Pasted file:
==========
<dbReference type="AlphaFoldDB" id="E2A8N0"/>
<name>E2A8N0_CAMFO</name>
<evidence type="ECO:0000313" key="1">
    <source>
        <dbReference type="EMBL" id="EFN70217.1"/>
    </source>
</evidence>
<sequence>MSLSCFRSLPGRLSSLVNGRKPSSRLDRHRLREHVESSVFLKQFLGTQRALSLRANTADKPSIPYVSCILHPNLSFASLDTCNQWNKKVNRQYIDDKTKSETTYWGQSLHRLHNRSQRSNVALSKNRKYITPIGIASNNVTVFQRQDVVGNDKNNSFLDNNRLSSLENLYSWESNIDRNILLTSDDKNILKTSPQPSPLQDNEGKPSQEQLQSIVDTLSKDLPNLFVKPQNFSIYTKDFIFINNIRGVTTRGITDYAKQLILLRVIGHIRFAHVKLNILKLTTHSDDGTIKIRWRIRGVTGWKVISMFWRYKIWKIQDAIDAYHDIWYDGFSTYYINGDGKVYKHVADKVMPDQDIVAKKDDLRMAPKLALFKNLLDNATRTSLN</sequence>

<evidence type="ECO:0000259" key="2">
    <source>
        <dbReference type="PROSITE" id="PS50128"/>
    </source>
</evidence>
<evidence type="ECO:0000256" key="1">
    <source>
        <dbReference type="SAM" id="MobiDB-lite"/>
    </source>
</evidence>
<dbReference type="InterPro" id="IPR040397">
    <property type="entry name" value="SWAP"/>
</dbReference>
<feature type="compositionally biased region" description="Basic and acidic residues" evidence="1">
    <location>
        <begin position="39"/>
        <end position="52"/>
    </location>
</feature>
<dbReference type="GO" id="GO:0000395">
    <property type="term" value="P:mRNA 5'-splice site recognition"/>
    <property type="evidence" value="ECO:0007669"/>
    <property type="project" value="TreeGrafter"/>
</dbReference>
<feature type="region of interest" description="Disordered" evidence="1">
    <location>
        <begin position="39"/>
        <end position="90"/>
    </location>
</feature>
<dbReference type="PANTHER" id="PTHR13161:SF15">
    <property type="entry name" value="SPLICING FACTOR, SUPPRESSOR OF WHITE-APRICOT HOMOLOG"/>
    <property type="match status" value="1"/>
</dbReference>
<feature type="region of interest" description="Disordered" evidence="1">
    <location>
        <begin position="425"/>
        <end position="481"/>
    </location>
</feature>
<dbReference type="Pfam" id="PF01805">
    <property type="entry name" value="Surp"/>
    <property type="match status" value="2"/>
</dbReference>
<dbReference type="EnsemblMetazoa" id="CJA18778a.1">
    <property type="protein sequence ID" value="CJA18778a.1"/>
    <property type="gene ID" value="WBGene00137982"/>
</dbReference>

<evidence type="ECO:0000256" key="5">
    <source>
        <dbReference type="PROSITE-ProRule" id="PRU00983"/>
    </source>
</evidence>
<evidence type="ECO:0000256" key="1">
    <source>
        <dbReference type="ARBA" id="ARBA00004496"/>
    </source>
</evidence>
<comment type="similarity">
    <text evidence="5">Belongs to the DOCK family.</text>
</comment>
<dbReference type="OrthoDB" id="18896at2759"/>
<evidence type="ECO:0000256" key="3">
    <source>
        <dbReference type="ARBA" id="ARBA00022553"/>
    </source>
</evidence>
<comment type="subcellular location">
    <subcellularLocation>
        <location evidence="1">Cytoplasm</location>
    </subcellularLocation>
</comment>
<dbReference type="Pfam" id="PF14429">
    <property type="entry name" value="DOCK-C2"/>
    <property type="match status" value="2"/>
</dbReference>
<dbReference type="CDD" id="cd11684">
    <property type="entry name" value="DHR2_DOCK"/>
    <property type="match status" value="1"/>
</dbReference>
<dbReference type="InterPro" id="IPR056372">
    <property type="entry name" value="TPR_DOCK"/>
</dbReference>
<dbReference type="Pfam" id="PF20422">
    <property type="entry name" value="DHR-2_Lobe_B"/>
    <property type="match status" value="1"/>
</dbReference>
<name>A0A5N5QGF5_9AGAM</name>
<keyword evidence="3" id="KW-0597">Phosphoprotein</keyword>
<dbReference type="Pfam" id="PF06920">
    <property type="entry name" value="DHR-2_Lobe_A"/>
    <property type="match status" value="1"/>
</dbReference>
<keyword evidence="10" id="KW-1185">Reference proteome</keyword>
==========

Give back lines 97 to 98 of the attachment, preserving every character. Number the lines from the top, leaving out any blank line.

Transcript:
<keyword evidence="3" id="KW-0597">Phosphoprotein</keyword>
<dbReference type="Pfam" id="PF06920">